File this story under op-shopper’s boast, except, you know, I wasn’t even in an op-shop at the time.
But heavens, what a discovery.
I can’t even remember the original reason I was in Reverse Garbage, now, but it wasn’t to look for paintings. Yet there they were, four or five boxes of them: all oils, most in lovely vintage frames. Coastal landscapes, a few portraits, rural scenes, waterways, forests, a horse or two. And florals, arrangement upon arrangement.
I pulled some striking pieces out, and then some more.
Glasshouse mountains and wide sandbanks. A dark little rainforest. A small town harbour with 1970s-era boats, I held on to with the self-deluding excuse: my partner would love this (it’s really for me). A Lynch-esque portrait gripped me. I gathered flowers to create a feature salon hang for my parents’ wall. A bouquet in old oil.
Feeling greedy, I returned a few to the pile. Two portraits replaced I now particularly regret. I halved my swag and still walked away with a dozen beautiful paintings. At home, away from that junky environment, they glowed. I stared at them on the tiled floor.
Why would anyone dump these at Reverse Garbage?
I sent a picture to a friend who I know was in the market for similar vintage floral oils. I sent a picture to another vintage-art loving friend.
I examined the signature: H MacBride. Deceased estate, I assumed. There would have been a hundred paintings in those boxes.
Most had a description pencilled on the back. A pattern emerged. I noted the majority of landscape painted was southeast Queensland coast or hinterland, from north of of Brisbane to Coolum, and particularly Caloundra and the Pumicestone Passage.
My friend Wendy grew up in Caloundra in the 1950s and 60s, and knew artists there. I sent a speculative message. Any clues about this dumped art? Who was H MacBride?
“That must be Heather MacBride,” she responded. “I heard she died a few months ago.”
“She surfed with Ma and Pa Bendall.”
I sent through the portrait: yes, it was a self portrait of Heather MacBride.
I Googled, and found a tantalizing slice of an obituary for Heather MacBride, but the link was broken.
My friend texted back: an image of eight floral oil paintings. So did my other friend, who was ecstatic at her haul of beach scenes and flowers. In their images, I noticed beautiful paintings that I hadn’t seen in the RG boxes, earlier.
There must have been more!!!
Wendy sent a message asking if I could pick some up for her. It was Saturday afternoon, and RG would close in 5 minutes. I made plans to be there Monday.
Some of the work had been framed in gorgeous old frames, particularly the larger paintings. I dreaded to think that these had been collected by people to use the frame only, and I hoped that the paintings wouldn’t be dumped. The two portraits I’d left behind haunted me: one was of a swarthy man with an intense gaze, the other a blue-eyed woman in a red scarf, hand on chin, looking pensive.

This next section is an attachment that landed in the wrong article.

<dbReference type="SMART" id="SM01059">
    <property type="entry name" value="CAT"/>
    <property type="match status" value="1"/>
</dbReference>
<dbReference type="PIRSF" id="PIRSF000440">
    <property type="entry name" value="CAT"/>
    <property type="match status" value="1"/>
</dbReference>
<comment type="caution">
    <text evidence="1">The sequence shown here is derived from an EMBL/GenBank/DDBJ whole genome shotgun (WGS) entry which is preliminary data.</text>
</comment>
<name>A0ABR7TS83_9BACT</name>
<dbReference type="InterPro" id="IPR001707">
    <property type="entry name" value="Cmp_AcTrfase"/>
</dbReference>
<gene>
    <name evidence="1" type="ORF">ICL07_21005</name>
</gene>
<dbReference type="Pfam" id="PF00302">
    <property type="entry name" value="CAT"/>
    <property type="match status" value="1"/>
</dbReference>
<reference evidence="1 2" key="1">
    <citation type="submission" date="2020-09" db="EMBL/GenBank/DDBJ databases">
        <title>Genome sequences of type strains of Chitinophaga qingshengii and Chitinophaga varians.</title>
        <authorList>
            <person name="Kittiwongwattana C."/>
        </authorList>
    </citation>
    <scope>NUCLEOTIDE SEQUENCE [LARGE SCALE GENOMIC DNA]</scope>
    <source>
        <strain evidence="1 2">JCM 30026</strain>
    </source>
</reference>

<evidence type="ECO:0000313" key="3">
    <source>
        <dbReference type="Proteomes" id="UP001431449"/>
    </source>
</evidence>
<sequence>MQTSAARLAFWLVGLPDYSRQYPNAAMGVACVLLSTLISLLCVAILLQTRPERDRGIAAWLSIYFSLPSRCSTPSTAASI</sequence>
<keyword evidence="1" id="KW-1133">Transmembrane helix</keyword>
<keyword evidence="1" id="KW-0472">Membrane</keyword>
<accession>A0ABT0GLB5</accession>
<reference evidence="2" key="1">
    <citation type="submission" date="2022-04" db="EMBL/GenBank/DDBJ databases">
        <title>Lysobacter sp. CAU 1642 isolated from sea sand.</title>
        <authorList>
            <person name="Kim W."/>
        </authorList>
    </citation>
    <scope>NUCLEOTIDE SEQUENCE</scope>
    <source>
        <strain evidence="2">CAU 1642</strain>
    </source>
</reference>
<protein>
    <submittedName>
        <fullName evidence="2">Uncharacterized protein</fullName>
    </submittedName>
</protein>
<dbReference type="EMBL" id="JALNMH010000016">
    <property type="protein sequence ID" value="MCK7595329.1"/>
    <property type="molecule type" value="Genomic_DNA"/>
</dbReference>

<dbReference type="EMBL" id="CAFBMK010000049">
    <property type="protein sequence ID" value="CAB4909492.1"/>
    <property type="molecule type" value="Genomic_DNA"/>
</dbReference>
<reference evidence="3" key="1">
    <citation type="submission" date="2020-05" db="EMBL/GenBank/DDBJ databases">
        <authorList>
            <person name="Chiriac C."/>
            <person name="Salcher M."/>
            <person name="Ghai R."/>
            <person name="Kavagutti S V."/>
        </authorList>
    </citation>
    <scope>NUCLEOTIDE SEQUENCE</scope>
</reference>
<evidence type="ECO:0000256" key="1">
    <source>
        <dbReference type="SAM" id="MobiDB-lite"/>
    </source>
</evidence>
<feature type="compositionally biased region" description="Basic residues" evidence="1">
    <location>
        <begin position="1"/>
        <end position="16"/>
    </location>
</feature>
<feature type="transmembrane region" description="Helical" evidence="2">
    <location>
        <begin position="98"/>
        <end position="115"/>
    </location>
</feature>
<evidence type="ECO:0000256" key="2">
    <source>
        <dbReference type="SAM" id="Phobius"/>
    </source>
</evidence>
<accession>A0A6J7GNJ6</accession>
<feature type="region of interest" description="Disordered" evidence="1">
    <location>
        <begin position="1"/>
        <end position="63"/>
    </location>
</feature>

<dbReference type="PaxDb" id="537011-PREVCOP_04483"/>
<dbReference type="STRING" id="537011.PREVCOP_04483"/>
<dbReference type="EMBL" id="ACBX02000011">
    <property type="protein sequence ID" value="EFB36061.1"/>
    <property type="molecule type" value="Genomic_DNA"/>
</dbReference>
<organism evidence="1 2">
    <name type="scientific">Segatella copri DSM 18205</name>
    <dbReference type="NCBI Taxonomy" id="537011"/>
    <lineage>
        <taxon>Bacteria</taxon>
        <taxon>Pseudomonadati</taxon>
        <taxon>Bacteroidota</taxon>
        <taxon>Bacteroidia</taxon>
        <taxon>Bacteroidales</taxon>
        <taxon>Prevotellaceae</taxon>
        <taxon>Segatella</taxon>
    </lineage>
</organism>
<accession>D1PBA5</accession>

I arrived a few minutes before RG opened on Monday, and asked about the paintings. As much as I love RG, I explained my surprise at the art ending up here (at a depot to recycle materials otherwise destined for landfill) rather than an op-shop, or even a gallery?
The driver who’d collected the donation happened to be on-site: he explained that he’d picked up around 300 works of art from a man in a suburb on the north of Brisbane. He thought it was the artist’s nephew.
But didn’t anyone in the family want her work?
The driver believed that the family had already taken what they wanted (or could). These were the rejects! They’d also offered them to some places in Caloundra, and the regional gallery, he said, but nobody was interested. The collection was too large. RG was a distress option.
I explained that I had been asked to buy some work for an old acquaintance of the a
rtist, and was invited into the back room, where another hundred or so paintings were waiting to be priced. Some of these works were of lesser quality, but amongst the dusty frames were more gems.
Sadly, my two portraits were long gone, but I discovered another image of the blue-eyed lady in this back room.
I gathered paintings like it was Christmas.
Later, I give away paintings like it’s Christmas, and it is so much fun. Friends have floral arrangements, surf breaks, a serene image of a canoe on the upper reaches of the Brisbane River.
A discerning connoisseur visits and falls for the portrait of Chairman Mao as a young man, so I give it to him. I complete my parent’s salon hang wall, and create a small collection of hibiscus paintings at home. I am a little bit in love with Heather MacBride, and I wish I’d met her.
Wendy’s mum tells me she was a doctor in Caloundra. She went to Caloundra State School, then Nambour High (“I don’t think she wore shoes until she went to high school,” she says.).
Wendy sends me the cover of a 2018 calendar put out by Caloundra council.
There, amongst the Moffateers, is Heather MacBride and her surfboard in 1974. She is beautiful.